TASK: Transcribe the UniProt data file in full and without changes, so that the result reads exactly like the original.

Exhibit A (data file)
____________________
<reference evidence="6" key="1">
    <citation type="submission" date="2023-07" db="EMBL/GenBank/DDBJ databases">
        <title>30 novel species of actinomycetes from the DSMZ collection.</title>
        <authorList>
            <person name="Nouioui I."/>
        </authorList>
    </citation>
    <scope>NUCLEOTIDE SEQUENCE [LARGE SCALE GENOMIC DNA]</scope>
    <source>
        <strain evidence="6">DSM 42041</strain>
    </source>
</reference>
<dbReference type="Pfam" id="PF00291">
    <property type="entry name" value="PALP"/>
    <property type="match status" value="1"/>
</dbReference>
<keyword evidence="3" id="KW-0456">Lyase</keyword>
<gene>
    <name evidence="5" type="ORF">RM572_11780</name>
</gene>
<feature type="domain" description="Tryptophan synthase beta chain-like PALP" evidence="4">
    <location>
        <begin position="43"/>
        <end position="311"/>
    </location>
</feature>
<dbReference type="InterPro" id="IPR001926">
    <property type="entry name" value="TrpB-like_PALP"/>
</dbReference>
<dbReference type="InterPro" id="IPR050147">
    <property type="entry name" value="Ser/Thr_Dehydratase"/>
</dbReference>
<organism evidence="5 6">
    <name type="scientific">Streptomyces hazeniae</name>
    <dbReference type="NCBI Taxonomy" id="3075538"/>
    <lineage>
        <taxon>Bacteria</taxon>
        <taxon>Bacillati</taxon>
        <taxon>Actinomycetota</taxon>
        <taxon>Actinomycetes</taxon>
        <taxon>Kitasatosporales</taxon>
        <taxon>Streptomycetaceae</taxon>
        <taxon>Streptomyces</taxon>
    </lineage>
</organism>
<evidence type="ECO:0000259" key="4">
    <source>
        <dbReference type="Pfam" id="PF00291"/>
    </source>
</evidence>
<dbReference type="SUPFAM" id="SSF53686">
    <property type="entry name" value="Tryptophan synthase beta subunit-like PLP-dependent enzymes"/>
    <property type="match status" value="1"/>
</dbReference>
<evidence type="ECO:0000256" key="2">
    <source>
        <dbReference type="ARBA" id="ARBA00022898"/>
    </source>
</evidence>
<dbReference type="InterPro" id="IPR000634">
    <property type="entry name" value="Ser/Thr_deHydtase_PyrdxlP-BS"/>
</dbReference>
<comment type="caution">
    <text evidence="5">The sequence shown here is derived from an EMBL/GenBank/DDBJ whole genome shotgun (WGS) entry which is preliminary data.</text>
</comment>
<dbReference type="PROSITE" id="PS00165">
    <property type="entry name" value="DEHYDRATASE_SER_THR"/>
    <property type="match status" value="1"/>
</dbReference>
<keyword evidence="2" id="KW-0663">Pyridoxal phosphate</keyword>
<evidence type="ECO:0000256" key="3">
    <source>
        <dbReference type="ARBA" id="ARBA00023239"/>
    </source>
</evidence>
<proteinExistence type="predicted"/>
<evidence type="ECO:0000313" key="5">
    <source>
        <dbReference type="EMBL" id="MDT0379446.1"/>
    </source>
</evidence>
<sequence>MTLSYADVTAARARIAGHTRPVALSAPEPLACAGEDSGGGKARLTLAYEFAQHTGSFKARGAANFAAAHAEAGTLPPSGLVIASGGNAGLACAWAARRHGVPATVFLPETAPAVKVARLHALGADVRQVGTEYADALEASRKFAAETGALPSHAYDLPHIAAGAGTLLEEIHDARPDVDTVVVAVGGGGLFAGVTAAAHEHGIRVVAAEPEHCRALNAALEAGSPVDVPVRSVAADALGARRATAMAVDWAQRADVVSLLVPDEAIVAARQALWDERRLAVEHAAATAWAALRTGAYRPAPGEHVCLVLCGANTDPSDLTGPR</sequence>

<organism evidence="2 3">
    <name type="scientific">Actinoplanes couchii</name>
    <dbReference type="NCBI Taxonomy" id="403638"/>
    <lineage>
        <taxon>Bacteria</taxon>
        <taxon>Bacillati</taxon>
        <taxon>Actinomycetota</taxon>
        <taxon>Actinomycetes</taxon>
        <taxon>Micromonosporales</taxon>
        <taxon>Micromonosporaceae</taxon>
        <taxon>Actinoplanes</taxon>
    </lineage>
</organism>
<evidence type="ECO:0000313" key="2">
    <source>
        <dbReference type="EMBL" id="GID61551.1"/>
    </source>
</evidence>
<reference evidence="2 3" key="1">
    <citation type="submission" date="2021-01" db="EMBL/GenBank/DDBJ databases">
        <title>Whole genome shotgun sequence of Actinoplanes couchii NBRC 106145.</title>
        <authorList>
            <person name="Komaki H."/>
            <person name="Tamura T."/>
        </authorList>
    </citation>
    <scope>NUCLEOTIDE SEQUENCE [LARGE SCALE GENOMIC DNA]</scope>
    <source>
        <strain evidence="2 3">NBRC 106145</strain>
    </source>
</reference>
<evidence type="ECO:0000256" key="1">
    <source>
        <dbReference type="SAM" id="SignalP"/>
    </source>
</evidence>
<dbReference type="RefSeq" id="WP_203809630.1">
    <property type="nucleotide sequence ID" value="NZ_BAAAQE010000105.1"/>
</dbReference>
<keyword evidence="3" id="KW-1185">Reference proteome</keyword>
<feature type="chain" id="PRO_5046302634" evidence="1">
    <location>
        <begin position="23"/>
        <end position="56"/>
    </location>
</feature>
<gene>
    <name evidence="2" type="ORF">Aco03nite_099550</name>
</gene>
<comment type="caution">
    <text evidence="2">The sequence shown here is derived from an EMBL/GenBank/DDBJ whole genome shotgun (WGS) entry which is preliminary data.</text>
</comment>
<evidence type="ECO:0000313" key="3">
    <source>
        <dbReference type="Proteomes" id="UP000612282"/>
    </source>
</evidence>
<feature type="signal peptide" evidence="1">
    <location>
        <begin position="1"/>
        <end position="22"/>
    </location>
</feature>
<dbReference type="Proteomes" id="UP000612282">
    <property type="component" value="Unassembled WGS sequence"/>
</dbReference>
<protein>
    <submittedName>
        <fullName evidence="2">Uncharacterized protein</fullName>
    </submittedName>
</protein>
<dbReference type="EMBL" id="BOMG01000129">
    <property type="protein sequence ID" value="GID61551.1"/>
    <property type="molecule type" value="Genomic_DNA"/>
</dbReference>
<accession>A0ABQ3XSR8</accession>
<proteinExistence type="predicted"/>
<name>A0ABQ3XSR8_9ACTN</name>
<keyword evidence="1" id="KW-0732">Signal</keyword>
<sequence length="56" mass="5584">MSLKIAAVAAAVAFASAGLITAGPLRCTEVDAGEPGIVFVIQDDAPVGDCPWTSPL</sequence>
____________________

<reference evidence="6" key="1">
    <citation type="submission" date="2023-07" db="EMBL/GenBank/DDBJ databases">
        <title>30 novel species of actinomycetes from the DSMZ collection.</title>
        <authorList>
            <person name="Nouioui I."/>
        </authorList>
    </citation>
    <scope>NUCLEOTIDE SEQUENCE [LARGE SCALE GENOMIC DNA]</scope>
    <source>
        <strain evidence="6">DSM 42041</strain>
    </source>
</reference>
<dbReference type="Pfam" id="PF00291">
    <property type="entry name" value="PALP"/>
    <property type="match status" value="1"/>
</dbReference>
<keyword evidence="3" id="KW-0456">Lyase</keyword>
<gene>
    <name evidence="5" type="ORF">RM572_11780</name>
</gene>
<feature type="domain" description="Tryptophan synthase beta chain-like PALP" evidence="4">
    <location>
        <begin position="43"/>
        <end position="311"/>
    </location>
</feature>
<dbReference type="InterPro" id="IPR001926">
    <property type="entry name" value="TrpB-like_PALP"/>
</dbReference>
<dbReference type="InterPro" id="IPR050147">
    <property type="entry name" value="Ser/Thr_Dehydratase"/>
</dbReference>
<organism evidence="5 6">
    <name type="scientific">Streptomyces hazeniae</name>
    <dbReference type="NCBI Taxonomy" id="3075538"/>
    <lineage>
        <taxon>Bacteria</taxon>
        <taxon>Bacillati</taxon>
        <taxon>Actinomycetota</taxon>
        <taxon>Actinomycetes</taxon>
        <taxon>Kitasatosporales</taxon>
        <taxon>Streptomycetaceae</taxon>
        <taxon>Streptomyces</taxon>
    </lineage>
</organism>
<evidence type="ECO:0000259" key="4">
    <source>
        <dbReference type="Pfam" id="PF00291"/>
    </source>
</evidence>
<dbReference type="SUPFAM" id="SSF53686">
    <property type="entry name" value="Tryptophan synthase beta subunit-like PLP-dependent enzymes"/>
    <property type="match status" value="1"/>
</dbReference>
<evidence type="ECO:0000256" key="2">
    <source>
        <dbReference type="ARBA" id="ARBA00022898"/>
    </source>
</evidence>
<dbReference type="InterPro" id="IPR000634">
    <property type="entry name" value="Ser/Thr_deHydtase_PyrdxlP-BS"/>
</dbReference>
<comment type="caution">
    <text evidence="5">The sequence shown here is derived from an EMBL/GenBank/DDBJ whole genome shotgun (WGS) entry which is preliminary data.</text>
</comment>
<dbReference type="PROSITE" id="PS00165">
    <property type="entry name" value="DEHYDRATASE_SER_THR"/>
    <property type="match status" value="1"/>
</dbReference>
<keyword evidence="2" id="KW-0663">Pyridoxal phosphate</keyword>
<evidence type="ECO:0000256" key="3">
    <source>
        <dbReference type="ARBA" id="ARBA00023239"/>
    </source>
</evidence>
<proteinExistence type="predicted"/>
<evidence type="ECO:0000313" key="5">
    <source>
        <dbReference type="EMBL" id="MDT0379446.1"/>
    </source>
</evidence>
<sequence>MTLSYADVTAARARIAGHTRPVALSAPEPLACAGEDSGGGKARLTLAYEFAQHTGSFKARGAANFAAAHAEAGTLPPSGLVIASGGNAGLACAWAARRHGVPATVFLPETAPAVKVARLHALGADVRQVGTEYADALEASRKFAAETGALPSHAYDLPHIAAGAGTLLEEIHDARPDVDTVVVAVGGGGLFAGVTAAAHEHGIRVVAAEPEHCRALNAALEAGSPVDVPVRSVAADALGARRATAMAVDWAQRADVVSLLVPDEAIVAARQALWDERRLAVEHAAATAWAALRTGAYRPAPGEHVCLVLCGANTDPSDLTGPR</sequence>

<organism evidence="2 3">
    <name type="scientific">Actinoplanes couchii</name>
    <dbReference type="NCBI Taxonomy" id="403638"/>
    <lineage>
        <taxon>Bacteria</taxon>
        <taxon>Bacillati</taxon>
        <taxon>Actinomycetota</taxon>
        <taxon>Actinomycetes</taxon>
        <taxon>Micromonosporales</taxon>
        <taxon>Micromonosporaceae</taxon>
        <taxon>Actinoplanes</taxon>
    </lineage>
</organism>
<evidence type="ECO:0000313" key="2">
    <source>
        <dbReference type="EMBL" id="GID61551.1"/>
    </source>
</evidence>
<reference evidence="2 3" key="1">
    <citation type="submission" date="2021-01" db="EMBL/GenBank/DDBJ databases">
        <title>Whole genome shotgun sequence of Actinoplanes couchii NBRC 106145.</title>
        <authorList>
            <person name="Komaki H."/>
            <person name="Tamura T."/>
        </authorList>
    </citation>
    <scope>NUCLEOTIDE SEQUENCE [LARGE SCALE GENOMIC DNA]</scope>
    <source>
        <strain evidence="2 3">NBRC 106145</strain>
    </source>
</reference>
<evidence type="ECO:0000256" key="1">
    <source>
        <dbReference type="SAM" id="SignalP"/>
    </source>
</evidence>
<dbReference type="RefSeq" id="WP_203809630.1">
    <property type="nucleotide sequence ID" value="NZ_BAAAQE010000105.1"/>
</dbReference>
<keyword evidence="3" id="KW-1185">Reference proteome</keyword>
<feature type="chain" id="PRO_5046302634" evidence="1">
    <location>
        <begin position="23"/>
        <end position="56"/>
    </location>
</feature>
<gene>
    <name evidence="2" type="ORF">Aco03nite_099550</name>
</gene>
<comment type="caution">
    <text evidence="2">The sequence shown here is derived from an EMBL/GenBank/DDBJ whole genome shotgun (WGS) entry which is preliminary data.</text>
</comment>
<evidence type="ECO:0000313" key="3">
    <source>
        <dbReference type="Proteomes" id="UP000612282"/>
    </source>
</evidence>
<feature type="signal peptide" evidence="1">
    <location>
        <begin position="1"/>
        <end position="22"/>
    </location>
</feature>
<dbReference type="Proteomes" id="UP000612282">
    <property type="component" value="Unassembled WGS sequence"/>
</dbReference>
<protein>
    <submittedName>
        <fullName evidence="2">Uncharacterized protein</fullName>
    </submittedName>
</protein>
<dbReference type="EMBL" id="BOMG01000129">
    <property type="protein sequence ID" value="GID61551.1"/>
    <property type="molecule type" value="Genomic_DNA"/>
</dbReference>
<accession>A0ABQ3XSR8</accession>
<proteinExistence type="predicted"/>
<name>A0ABQ3XSR8_9ACTN</name>
<keyword evidence="1" id="KW-0732">Signal</keyword>
<sequence length="56" mass="5584">MSLKIAAVAAAVAFASAGLITAGPLRCTEVDAGEPGIVFVIQDDAPVGDCPWTSPL</sequence>